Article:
Students work on a new mural on the wall of...

Students work on a new mural on the wall of a bagel shop next to Massapequa High School on May 24. It features the school's mascot, a Native American chief. Credit: Howard Schnapp

Mascot controversy gets fresh paint

As a longtime resident of Massapequa, about 60 years — and my wife is also a lifelong resident (and we’re graduates of Massapequa High School) — I was wondering how long it would take the state Department of Education’s “politically correct” police to lay siege to the Massapequa chief mural next to Massapequa High School [“New mural, but the old mascot,” News, May 25].

Massapequa is named after (and memorializes) the original native tribe, the Massapeag (great water land). I doubt any Massapequa resident doesn’t know this legacy. That mural adjacent to the high school has been lovingly refreshed every few years for as long as I can remember, honoring those original settlers.

The state Department of Education apparently believes that the word “chief” and depiction of a Native American is a slur rather than an honorific. I hope the state will get “educated” and rescind its ignorant edict.

— Craig Aarseth, Massapequa

How hard is it to understand that indigenous nations do not want their cultures to be appropriated for the purposes of sports teams’ logos and mascots?

No human culture should be trivialized and reduced to such parody. It is not “a tribute to a culture that refuses to be forgotten or dismantled” to plaster imagery on a football jersey or gymnasium wall.

These nations have expressed that they find the mascots to be offensive and demeaning, and they have repeatedly asked our school districts and the state Department of Education to stop this practice. That alone should be enough.

If schools truly want to honor their heritage, do it in the classroom by teaching about the true, shameful history of our nation’s massacre and dislocation of the indigenous population.

Ask members of the nations to discuss their cultural practices and the continuing challenges they face. Most important, listen to them and respect their wishes by eliminating indigenous mascots from the schools.

— Mike Brady, Kings Park

While driving past Manhasset High School, I noticed their mascot was the “Indians” and immediately felt something was very wrong. When I read the “State mascot ban is appropriate” editorial, I knew I wasn’t alone [Opinion, April 25]. It is absurd that in 2023 this is still a debate. No school should have the opportunity to mock a group of people by using one of their images.

As a graduating senior at Paul D. Schreiber High School in Port Washington, I know how offensive these mascots are. Learning about Native American history and the intense mistreatment of this group made me angry. I am even angrier that schools use this group as their mascot.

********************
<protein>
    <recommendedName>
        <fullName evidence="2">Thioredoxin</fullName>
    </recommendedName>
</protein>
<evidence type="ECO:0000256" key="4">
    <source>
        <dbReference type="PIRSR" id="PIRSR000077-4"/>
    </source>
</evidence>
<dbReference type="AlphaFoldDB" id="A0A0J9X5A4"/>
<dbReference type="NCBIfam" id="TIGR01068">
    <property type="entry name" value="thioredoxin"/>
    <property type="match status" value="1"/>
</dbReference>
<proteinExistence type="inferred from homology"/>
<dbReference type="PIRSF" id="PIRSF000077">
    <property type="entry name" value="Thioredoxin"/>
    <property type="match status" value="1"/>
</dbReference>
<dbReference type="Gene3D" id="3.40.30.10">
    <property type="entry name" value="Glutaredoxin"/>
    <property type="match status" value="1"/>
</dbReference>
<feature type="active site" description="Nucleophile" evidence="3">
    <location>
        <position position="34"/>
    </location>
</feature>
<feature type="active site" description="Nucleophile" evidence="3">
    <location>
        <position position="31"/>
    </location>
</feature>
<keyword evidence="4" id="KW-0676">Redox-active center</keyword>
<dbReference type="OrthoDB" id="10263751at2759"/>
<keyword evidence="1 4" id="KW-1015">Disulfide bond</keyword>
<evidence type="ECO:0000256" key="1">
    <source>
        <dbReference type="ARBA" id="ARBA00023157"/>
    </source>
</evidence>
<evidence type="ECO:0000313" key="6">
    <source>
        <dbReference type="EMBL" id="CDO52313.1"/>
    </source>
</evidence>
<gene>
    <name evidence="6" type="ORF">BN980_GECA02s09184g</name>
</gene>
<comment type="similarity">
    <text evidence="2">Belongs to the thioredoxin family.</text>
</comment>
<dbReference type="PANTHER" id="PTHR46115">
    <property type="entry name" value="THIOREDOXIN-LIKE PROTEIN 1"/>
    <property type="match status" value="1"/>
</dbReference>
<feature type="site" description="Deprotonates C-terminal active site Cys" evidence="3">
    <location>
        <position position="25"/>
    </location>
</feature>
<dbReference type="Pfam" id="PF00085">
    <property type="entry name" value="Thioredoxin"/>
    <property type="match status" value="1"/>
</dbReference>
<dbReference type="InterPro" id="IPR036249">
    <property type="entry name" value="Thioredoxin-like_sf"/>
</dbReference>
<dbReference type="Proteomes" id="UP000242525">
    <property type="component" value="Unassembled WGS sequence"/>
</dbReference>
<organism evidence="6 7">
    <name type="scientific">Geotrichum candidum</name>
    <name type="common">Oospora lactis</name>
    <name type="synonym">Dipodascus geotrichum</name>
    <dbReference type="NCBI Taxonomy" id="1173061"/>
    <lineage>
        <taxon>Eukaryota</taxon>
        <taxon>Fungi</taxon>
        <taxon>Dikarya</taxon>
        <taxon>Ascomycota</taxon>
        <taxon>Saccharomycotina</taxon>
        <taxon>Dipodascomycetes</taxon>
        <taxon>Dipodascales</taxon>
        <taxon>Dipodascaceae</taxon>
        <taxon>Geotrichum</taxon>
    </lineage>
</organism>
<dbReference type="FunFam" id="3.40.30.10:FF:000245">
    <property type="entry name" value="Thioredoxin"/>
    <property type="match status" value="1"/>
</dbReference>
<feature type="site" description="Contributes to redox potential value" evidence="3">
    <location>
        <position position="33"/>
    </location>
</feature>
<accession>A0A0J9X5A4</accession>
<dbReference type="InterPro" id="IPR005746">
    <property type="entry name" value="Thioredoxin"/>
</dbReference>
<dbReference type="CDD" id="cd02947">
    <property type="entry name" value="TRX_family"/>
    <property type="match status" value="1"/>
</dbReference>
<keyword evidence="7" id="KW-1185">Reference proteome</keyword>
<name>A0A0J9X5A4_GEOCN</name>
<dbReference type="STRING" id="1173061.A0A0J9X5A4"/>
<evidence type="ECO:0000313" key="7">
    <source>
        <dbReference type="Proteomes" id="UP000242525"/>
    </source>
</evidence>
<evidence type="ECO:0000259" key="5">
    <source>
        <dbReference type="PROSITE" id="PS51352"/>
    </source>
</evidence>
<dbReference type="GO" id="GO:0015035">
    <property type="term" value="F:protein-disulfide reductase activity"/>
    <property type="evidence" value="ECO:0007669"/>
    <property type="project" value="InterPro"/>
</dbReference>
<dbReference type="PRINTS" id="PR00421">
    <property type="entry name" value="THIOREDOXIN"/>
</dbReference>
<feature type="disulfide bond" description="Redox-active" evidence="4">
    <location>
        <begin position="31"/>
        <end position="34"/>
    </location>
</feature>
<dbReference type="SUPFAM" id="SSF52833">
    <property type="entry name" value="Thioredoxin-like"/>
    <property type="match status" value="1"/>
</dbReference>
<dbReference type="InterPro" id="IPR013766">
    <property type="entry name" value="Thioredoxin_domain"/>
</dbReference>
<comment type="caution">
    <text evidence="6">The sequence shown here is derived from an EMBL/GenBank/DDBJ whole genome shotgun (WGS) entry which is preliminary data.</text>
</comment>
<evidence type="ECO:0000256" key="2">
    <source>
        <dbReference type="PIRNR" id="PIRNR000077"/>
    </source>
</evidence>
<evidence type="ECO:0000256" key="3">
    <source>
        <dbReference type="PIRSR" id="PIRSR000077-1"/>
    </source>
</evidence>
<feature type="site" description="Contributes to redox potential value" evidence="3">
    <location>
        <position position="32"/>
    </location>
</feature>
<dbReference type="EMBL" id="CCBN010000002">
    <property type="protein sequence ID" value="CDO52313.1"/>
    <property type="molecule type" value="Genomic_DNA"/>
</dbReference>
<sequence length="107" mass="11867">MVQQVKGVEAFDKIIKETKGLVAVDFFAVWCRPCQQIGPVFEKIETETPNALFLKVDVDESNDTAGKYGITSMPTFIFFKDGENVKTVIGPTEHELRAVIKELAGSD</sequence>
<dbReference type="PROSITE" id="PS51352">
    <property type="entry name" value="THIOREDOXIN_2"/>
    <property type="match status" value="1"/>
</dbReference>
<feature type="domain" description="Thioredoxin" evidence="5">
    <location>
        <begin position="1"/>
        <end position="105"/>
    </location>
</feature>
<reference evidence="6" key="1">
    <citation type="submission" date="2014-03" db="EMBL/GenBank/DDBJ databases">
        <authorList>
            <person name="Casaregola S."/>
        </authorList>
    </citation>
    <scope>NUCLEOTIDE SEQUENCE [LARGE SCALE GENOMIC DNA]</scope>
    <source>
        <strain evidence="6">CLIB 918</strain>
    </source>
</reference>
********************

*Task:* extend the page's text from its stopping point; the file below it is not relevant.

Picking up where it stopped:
The consequences of schools losing their state funding is definitely a fair punishment.

— Lola Gitlin, Port Washington

Farmworkers’ rights must be respected

I could not agree more with “Farmworker rights must be respected” [Opinion, May 30]. The Bible, in essence, tells us that the worker is worthy of his wages. Paying people what they have earned is a no-brainer. The modest increase in prices should have no real impact on sales.

Those who enjoy the produce would not feel the effects of farm owners paying their workers what they earned.

I wonder if the owners considered what the cost of a boycott would have on their bottom line versus the cost of paying the workers what they deserved.

How would farm owners feel if consumers weren’t giving the owners what they think they deserved.

— Ken Swaner, East Patchogue

Armed guards can protect our students

The first anniversary of the massacre in Uvalde, Texas, where 21 people, including 19 children, were killed took place two weeks ago [“Uvalde concerns unresolved,” Nation, May 25]. Little has changed regarding nationwide school security.

Most government buildings and offices throughout the country not only have armed guards but also detectors and scanners. One cannot attend a professional or collegiate sporting event in this country without being checked.

Yet how many of our most precious, our children, are not being protected with armed school guards due to principle and politics? Our elected officials should propose legislation to have at least one armed guard in every U.S. public school. To not do so is negligent.

We must not allow another Uvalde to happen again.

— Claude Kasman, Nesconset

Don’t judge a group by some bad apples

A reader seems to make an assumption that all priests are child molesters and “groomers” “Parents should worry about these groomers,” Letters, May 26]. We do not reject our religion because some have abused or perverted it just as we do not reject sports because some players cheat.

Countless numbers of Catholics worldwide are making or have made a difference. There are Catholic hospitals, charities, food banks and operations whose purpose is to help people of all denominations.

This reader shows concern about vilifying drag performances but seems fine with vilifying the Catholic Church.

— Carol Rosenthal, West Islip

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